Predictive models are based on the premise that if X happens, Y will happen. In other words, based on what happened, predictive models try to predict what will happen.
Why did it happen? What could happen?
Let’s review the case of Target. Andrew Pole is a Data Scientist for the chain who, by analyzing the purchasing patterns of 25 products, was able to create a predictive model. In this way he was able to determine, with an accuracy of more than 80%, if the consumers were pregnant and what month they were going to give birth.
The goal –
To identify pregnant consumers and their shopping habits to understand what products Target should offer them.
The gathered data –
Target membership number and purchase history. With them, the data model was programmed to isolate female consumers (or associated couples) who began to buy products such as calcium, zinc, odourless lotions, disinfectants or much larger bags.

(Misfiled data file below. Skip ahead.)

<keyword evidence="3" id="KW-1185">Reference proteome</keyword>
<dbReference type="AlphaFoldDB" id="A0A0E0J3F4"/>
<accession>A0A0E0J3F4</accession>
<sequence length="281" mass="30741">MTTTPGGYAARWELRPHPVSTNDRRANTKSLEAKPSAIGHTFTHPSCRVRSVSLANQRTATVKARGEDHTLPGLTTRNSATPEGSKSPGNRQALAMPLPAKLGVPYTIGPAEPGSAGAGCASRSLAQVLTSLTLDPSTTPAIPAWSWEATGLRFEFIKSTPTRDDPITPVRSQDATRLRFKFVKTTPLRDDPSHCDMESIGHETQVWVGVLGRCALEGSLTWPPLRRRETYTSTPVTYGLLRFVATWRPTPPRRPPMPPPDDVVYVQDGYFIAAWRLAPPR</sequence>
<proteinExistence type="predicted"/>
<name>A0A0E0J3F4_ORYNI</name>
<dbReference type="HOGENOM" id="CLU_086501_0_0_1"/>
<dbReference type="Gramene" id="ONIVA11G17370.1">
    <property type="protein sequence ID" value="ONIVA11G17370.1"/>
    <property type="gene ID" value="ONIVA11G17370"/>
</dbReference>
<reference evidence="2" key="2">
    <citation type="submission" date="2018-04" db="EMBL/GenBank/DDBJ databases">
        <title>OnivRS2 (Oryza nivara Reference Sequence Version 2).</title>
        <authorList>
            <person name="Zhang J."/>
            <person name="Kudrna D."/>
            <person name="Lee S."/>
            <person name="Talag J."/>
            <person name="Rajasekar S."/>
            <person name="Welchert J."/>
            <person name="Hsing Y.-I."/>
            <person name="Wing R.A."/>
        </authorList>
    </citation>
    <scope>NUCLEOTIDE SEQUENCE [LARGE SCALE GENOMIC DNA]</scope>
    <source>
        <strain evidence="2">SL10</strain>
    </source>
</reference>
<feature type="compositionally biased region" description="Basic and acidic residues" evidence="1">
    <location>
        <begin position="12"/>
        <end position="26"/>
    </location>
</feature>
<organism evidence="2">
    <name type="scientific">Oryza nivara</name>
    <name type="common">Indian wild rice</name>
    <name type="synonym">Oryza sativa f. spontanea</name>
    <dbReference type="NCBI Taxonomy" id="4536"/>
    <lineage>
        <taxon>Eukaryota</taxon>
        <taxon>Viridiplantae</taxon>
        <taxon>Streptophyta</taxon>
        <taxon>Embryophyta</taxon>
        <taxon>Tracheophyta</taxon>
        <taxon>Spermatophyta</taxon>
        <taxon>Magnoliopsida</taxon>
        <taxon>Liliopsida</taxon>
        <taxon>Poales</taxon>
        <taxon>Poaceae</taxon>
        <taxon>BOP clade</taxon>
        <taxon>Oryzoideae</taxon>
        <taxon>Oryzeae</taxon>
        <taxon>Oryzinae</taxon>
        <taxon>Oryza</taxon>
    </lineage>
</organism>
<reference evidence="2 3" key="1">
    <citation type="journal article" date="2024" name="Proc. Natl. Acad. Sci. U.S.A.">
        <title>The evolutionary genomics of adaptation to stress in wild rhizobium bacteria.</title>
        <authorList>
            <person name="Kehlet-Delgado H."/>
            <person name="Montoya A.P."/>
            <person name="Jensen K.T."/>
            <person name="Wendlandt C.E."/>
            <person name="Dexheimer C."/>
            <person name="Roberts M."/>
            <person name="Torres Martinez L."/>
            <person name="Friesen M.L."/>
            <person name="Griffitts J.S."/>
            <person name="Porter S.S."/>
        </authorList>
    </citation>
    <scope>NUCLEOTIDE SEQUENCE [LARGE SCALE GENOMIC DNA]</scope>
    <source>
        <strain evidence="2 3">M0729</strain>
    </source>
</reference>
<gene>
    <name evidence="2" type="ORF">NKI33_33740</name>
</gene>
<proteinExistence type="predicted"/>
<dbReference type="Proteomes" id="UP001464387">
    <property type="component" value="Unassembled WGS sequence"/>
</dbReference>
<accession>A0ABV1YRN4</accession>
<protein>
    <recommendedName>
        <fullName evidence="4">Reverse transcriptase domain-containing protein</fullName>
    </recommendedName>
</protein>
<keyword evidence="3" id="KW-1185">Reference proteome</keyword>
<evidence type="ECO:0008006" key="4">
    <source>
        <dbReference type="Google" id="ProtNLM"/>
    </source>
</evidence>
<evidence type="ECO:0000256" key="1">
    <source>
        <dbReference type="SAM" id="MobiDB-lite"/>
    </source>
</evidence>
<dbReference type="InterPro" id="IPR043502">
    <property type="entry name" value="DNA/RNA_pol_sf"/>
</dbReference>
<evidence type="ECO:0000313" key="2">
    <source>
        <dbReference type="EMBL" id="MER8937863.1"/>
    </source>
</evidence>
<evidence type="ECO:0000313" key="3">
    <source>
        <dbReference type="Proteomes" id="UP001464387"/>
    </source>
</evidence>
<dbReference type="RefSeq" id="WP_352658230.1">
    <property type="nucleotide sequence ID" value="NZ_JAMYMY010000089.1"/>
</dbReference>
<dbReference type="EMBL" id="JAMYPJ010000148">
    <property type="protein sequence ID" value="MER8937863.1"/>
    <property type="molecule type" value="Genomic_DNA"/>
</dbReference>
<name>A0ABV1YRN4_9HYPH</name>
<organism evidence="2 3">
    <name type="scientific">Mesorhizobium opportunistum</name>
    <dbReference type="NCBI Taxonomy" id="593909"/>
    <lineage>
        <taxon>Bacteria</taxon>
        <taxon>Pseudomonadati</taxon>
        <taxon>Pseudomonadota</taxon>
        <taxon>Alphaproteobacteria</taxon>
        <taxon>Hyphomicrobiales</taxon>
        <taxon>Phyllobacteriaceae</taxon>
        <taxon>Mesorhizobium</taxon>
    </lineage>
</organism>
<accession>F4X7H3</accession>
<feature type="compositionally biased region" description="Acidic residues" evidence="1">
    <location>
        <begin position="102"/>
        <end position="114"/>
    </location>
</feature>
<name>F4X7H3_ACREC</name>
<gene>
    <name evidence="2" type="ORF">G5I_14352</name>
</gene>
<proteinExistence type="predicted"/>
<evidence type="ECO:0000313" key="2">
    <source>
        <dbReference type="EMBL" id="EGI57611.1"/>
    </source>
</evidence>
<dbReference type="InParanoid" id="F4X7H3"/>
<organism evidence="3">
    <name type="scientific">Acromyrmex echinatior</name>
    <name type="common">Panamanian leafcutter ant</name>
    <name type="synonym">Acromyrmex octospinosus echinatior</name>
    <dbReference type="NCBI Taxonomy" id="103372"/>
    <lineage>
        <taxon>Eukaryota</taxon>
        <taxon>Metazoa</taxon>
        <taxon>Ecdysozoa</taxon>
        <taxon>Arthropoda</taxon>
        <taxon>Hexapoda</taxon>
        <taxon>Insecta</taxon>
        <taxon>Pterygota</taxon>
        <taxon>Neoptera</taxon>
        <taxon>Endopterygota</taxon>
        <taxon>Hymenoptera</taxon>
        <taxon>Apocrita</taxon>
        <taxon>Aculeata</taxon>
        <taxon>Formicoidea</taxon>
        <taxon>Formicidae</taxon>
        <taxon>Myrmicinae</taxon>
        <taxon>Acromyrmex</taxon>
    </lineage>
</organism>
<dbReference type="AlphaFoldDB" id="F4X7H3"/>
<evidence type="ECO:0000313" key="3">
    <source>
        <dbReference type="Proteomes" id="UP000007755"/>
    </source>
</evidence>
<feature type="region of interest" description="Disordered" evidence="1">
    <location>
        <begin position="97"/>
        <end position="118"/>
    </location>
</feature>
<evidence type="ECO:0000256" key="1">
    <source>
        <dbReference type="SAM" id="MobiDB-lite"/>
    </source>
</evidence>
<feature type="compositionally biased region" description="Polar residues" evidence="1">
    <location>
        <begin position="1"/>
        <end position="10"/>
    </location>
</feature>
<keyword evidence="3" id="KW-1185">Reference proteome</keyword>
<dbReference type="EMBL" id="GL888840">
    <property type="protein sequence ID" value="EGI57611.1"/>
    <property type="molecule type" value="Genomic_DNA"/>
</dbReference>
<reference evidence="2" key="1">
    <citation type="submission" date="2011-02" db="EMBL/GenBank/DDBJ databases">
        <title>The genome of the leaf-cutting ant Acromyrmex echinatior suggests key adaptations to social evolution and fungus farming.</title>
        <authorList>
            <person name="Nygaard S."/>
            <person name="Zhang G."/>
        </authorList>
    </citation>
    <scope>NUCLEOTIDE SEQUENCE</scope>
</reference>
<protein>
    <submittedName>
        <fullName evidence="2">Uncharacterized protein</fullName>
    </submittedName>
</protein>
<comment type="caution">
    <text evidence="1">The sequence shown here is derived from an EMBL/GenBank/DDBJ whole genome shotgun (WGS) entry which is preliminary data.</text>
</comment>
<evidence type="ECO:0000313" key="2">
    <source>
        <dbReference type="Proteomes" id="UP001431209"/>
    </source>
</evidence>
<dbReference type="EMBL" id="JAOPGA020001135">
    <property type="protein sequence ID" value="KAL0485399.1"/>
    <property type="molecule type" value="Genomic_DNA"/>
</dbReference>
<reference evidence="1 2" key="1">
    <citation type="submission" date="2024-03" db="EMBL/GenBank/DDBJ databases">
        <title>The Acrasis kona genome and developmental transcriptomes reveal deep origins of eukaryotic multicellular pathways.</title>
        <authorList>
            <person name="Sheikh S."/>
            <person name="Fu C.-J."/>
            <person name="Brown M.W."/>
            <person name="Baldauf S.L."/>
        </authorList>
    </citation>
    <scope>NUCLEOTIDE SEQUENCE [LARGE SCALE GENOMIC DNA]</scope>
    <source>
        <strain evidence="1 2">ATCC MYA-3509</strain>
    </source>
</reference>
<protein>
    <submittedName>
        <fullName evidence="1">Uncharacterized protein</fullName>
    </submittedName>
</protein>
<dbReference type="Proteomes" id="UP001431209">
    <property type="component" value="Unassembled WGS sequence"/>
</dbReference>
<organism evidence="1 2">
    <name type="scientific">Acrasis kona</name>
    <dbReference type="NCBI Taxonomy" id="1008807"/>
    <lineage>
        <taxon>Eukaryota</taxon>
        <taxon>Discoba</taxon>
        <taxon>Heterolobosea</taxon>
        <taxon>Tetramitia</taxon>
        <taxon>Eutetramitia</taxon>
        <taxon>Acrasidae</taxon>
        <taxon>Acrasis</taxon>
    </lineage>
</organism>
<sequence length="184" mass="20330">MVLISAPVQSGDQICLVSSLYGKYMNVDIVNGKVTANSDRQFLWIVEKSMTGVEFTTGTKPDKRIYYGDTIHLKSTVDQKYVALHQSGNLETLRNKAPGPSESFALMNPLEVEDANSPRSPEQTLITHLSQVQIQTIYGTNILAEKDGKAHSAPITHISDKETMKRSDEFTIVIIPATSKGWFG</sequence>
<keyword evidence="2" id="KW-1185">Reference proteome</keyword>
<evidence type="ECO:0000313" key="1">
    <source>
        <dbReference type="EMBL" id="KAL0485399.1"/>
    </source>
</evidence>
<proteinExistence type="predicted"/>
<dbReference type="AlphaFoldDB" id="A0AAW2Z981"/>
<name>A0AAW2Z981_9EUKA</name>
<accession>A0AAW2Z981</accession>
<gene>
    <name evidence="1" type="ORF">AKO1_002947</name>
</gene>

The moment in which they began to buy each of these products also coincided with the months of pregnancy, so the final data model assigned a “natal percentage” to each user, with 100% being the estimated time of delivery.
What do you think about this? Did you know this case?
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